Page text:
Reindeer populations worldwide are decreasing, according to the authors of a new study who hope that measures soon will be taken to save the majestic and iconic winter holiday animals.
Strengthening reindeer populations would have far reaching effects, according to the study, published in the Journal for Nature Conservation. Ecosystems, local economies and even climate change are just some of the matters that could be impacted, and not just in the northernmost polar region.
"Reindeer occur in the northern part of the Arctic and subarctic region," lead author Xiuxiang Meng explained to Discovery News. "In northern Europe (such as in Finland, Sweden and Norway), Asia (Russia, Mongolia and China) and North America (Canada and Alaska), reindeer populations have been declining for many years."
Meng, a professor at Renmin University's School of Environment and Natural Resources, and his colleagues further note that there are two subspecies of reindeer in the world: tundra reindeer and woodland reindeer. Some are wild or feral, while others are considered to be "semi-domesticated." The various types, also known as caribou, appear to be experiencing population decreases.
The researchers focused their study on reindeer in China, since the hoofed mammal's population there has declined at least 28 percent since the 1970s. Meng and his team said that reindeer in China originated from Siberia about 2000 years ago, migrating with the Ewenki people, who have been called "the last hunting tribe of China."
The Ewenki have never tamed or fully domesticated the reindeer, which feed on their own. People just provide basic herd management, such as provisioning the animals with salt. The Ewenki benefit from the reindeer's meat, hides, antlers, milk and other things.
The researchers, however, believe that at least six factors are causing the reindeer population to decline. The first is inbreeding. Since reindeer populations here and in other locations are low, there is a greater risk for genetic deterioration. The second factor is poaching, often for the very same antlers that grab our attention on holiday cards.
The third are natural predators. As the scientists mention, "Bears, wolves and lynx are the three main predators of reindeer, and may kill as many as a third of reindeer calves each year."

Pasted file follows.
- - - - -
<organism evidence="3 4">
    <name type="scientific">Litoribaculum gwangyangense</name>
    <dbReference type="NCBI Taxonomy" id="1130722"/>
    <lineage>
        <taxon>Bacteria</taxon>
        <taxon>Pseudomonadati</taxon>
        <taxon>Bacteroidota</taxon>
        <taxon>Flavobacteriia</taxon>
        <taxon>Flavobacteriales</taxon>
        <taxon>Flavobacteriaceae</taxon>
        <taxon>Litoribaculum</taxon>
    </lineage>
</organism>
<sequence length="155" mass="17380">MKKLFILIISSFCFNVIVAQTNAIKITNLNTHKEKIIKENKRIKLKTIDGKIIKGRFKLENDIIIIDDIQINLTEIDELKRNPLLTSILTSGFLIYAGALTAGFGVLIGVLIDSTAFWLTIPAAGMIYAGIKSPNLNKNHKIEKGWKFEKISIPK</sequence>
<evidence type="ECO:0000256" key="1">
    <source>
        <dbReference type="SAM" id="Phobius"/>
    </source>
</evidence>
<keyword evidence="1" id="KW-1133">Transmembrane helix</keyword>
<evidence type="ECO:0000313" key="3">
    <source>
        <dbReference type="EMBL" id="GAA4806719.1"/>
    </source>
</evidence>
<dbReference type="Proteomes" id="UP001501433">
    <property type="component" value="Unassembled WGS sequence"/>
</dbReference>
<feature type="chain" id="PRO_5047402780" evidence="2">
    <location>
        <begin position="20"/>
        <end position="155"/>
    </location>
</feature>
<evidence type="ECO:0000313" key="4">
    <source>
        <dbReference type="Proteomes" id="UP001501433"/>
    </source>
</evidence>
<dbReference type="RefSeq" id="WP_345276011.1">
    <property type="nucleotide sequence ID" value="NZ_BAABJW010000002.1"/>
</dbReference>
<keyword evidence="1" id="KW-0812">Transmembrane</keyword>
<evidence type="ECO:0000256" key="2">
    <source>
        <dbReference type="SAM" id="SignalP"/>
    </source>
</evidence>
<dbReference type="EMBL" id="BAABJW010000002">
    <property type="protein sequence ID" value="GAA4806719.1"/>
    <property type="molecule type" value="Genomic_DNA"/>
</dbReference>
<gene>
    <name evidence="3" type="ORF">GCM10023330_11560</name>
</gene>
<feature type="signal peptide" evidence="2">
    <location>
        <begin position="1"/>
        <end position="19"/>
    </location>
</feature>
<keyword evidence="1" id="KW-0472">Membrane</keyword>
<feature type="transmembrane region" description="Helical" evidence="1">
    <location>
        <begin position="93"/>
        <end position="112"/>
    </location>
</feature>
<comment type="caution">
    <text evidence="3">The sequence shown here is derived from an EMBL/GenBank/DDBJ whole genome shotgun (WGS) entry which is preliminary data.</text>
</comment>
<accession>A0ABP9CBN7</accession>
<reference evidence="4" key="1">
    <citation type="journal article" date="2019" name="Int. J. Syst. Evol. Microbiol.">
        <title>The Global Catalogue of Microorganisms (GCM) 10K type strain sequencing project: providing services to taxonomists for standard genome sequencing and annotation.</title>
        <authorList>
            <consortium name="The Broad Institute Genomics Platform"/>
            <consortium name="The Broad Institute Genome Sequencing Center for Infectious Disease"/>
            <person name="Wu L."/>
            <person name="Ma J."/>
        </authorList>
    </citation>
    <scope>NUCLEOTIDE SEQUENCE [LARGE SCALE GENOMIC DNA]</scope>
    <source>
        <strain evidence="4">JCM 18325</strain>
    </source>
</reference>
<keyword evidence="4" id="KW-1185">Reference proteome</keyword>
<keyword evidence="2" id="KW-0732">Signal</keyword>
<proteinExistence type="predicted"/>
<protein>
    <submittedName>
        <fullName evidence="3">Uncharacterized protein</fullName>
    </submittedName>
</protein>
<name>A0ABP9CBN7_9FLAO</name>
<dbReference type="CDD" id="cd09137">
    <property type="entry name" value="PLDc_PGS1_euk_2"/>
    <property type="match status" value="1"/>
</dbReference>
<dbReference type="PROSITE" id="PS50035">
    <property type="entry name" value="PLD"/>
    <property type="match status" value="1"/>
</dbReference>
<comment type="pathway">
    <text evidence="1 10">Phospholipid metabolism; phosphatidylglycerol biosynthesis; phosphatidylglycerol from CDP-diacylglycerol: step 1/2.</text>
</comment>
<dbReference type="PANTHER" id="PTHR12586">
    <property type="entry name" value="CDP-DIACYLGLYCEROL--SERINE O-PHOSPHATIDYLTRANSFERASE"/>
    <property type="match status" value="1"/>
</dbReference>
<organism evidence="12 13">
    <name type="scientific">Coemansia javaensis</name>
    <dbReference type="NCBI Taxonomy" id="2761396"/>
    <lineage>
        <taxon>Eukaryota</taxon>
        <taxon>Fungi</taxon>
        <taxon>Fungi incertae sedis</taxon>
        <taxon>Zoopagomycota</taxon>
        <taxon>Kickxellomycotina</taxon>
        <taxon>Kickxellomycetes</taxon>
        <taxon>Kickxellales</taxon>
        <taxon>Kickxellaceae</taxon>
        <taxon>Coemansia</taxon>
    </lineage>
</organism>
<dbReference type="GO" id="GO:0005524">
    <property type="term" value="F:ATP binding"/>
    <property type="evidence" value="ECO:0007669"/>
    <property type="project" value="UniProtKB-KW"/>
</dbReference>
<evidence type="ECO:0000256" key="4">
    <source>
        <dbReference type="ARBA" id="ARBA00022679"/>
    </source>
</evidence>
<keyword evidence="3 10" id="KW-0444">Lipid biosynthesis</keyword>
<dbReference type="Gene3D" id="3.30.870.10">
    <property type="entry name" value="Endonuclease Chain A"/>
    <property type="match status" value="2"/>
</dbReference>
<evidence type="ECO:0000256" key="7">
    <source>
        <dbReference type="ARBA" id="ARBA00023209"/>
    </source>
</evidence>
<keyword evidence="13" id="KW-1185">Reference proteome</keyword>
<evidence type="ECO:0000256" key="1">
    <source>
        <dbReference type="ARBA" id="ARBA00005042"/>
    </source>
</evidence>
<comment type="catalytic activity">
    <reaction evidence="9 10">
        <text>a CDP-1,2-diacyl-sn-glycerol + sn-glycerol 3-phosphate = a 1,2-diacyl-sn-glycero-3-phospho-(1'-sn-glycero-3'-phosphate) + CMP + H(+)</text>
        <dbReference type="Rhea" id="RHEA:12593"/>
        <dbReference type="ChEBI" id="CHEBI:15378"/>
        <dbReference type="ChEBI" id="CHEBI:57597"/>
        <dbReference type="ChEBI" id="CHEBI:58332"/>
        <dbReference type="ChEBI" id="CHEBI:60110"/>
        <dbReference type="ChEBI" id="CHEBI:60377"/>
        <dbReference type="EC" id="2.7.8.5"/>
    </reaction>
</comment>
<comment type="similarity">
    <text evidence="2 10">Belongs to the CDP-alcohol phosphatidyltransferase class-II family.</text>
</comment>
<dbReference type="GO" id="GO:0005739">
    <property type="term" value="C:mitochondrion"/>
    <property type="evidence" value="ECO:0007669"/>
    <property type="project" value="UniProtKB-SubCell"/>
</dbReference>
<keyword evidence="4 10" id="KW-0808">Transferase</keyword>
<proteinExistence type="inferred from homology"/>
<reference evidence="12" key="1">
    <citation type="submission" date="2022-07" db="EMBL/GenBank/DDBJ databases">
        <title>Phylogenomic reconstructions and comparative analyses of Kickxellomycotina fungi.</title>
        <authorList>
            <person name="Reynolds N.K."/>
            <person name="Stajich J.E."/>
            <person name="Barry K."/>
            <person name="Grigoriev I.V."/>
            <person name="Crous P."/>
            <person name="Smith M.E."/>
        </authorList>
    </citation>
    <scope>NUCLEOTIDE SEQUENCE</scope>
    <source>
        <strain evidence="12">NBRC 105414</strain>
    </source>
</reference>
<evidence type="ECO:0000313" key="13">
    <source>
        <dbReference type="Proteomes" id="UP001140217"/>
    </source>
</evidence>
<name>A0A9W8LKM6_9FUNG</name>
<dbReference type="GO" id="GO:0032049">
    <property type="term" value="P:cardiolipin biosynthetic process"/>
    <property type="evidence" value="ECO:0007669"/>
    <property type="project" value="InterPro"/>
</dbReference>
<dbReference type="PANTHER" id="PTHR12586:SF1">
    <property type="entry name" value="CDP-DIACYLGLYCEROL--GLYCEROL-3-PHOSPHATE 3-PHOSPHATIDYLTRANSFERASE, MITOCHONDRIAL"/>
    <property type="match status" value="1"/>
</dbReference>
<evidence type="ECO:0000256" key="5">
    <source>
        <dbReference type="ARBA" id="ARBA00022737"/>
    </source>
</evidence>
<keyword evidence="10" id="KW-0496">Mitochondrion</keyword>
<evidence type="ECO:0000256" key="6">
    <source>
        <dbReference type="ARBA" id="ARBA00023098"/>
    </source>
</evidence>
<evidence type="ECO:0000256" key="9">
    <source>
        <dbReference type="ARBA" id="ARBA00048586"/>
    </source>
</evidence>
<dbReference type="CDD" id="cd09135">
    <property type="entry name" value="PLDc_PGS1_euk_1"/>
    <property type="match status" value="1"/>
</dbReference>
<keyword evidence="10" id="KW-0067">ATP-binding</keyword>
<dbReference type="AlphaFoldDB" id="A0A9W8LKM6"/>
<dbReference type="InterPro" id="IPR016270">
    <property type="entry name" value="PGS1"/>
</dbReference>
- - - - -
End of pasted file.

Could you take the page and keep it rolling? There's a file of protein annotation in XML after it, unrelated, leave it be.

Lack of herders and breeders, climate change, and changes to the tourism industry round out the list. To attract more tourists, herders have been moving closer to where people tend to congregate, putting reindeer at risk from traffic, the aforementioned poaching and other problems.
Achyut Aryal, a researcher at Massey University, echoed the concerns. He told Discovery News that disease is yet another threat to reindeer populations worldwide.
Both he and Meng believe that the IUCN Red List Data on reindeer needs to be updated. As it stands, reindeer are classified as being of "least concern," in terms of their conservation status. This is based on a 2008 assessment.
"The semi-domesticated (reindeer) population in China, Mongolia and Russia—and especially China—should be given enough concern by the IUCN Red List," Meng said. "Our survey showed that the reindeer in China comprise the southernmost reindeer population in the world, which is so important to the distribution and conservation of reindeer worldwide."
Meng and his team are working on yet another study to determine how reindeer herding first emerged in the world. They have data supporting that reindeer herding originated in forests located in Russia, Mongolia and China.
Originally published on Discovery News.